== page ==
Philippine Supreme Court Jurisprudence


Philippine Supreme Court Jurisprudence > Year 1970 > July 1970 Decisions > G.R. No. L-27746 July 31, 1970 - LUZON STEVEDORING CORPORATION v. COURT OF APPEALS, ET AL.:




PHILIPPINE SUPREME COURT DECISIONS

EN BANC

[G.R. No. L-27746. July 31, 1970.]

LUZON STEVEDORING CORPORATION, Petitioner, v. COURT OF APPEALS and RALS CONSTRUCTION, INC., Respondents.

H. San Juan & L. V. Simbulan for Petitioner.

Crispin D. Baizas & Associates for Respondents.


SYLLABUS


1. REMEDIAL LAW; APPEALS; RECORD ON APPEAL; REQUIREMENT; FAILURE TO SHOW APPEAL WAS PERFECTED ON TIME; FATAL. — It is required by the Rules of Court that the record on appeal should contain such data as will show that it was perfected on time, a failure to do so being a ground for its dismissal.

2. ID.; ID.; ID.; ID.; ID.; REASON FOR REQUIREMENT. — From Government of the Philippines v. Antonio, the resolution dismissing the appeal being promulgated on Oct. 19, 1965, it has been the constant holding of this Court that dismissal will be the consequence of a failure to comply with the above procedural requirement. As Justice J.B.L. Reyes said: "The deficiencies pointed out are fatal. For the reason that in ordinary appeals the original record is not forwarded to the appellate court, and because the dates when an applicant received the notice of the pertinent orders or judgment under appeal, and of the denial of his motions for reconsideration or new trial, are facts within the exclusive knowledge of said appellant, the Revised Rules of Court place upon the appellant the burden of showing that his appeal is timely, and for that purpose prescribe (Rule 41, Sec. 6) that the record of appeal shall include "such data as will show that the record of appeal was perfected on time." This requirement is mandatory and jurisdictional, for unless appeal is perfected on time the appellate court acquires no jurisdiction over the appealed case, and has power only to dismiss the appeal (Bello v. Fernando, L-16970, January 30, 1962; Caisip v. Cabangon, L-14684, August 26, 1960; Espartero v. Ladaw, 49 Off. Gaz. 1439).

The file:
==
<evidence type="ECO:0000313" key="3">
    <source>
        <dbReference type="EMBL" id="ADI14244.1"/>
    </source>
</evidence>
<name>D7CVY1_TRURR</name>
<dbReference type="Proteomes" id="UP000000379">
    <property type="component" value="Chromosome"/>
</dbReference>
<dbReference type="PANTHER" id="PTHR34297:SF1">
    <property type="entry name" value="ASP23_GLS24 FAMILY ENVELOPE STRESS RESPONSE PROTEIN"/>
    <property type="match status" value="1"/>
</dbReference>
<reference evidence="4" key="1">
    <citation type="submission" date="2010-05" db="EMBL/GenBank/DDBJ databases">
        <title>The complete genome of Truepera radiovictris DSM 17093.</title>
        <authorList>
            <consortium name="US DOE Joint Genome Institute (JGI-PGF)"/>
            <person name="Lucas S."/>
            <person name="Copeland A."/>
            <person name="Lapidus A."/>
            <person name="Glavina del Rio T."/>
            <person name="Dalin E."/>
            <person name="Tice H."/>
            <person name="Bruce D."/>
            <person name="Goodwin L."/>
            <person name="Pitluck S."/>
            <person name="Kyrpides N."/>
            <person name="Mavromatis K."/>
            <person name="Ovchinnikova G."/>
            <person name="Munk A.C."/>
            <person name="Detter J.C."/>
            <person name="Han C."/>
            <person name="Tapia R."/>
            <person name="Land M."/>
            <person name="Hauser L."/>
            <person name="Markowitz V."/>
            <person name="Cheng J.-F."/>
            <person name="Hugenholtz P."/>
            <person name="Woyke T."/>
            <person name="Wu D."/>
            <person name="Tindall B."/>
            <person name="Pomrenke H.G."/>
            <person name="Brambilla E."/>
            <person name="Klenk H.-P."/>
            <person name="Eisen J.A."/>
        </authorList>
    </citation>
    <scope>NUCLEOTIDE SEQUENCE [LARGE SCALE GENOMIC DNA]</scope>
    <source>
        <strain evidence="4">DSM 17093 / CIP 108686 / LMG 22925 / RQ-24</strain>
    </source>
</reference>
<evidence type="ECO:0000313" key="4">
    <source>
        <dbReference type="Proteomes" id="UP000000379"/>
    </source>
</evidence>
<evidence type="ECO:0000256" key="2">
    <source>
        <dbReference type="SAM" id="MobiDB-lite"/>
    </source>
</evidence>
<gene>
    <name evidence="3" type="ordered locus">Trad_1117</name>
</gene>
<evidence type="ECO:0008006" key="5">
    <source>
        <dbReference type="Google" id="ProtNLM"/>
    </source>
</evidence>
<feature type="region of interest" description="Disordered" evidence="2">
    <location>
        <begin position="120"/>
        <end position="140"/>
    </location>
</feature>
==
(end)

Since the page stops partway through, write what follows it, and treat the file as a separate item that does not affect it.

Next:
3. ID.; ID.; ID.; CASE OF GOVERNMENT OF THE PHILIPPINES VS. ANTONIO. — From Government of the Philippines v. Antonio, the resolution dismissing the appeal being promulgated on Oct. 19, 1965, it has been the constant holding of this Court that dismissal will be the consequence of a failure to comply with the above procedural requirement.

4. ID.; ID.; ID.; CERTIORARI PROPER IN INSTANT CASE. — Where, as in this case, the record on appeal, on its face, failed to show that appeal was perfected within the period fixed by the Rules of Court, the necessary data, as to when the decision was received by its counsel not having been stated in said record on appeal, the merits of the petition for certiorari is thus apparent. The grave abuse of discretion is thus manifested.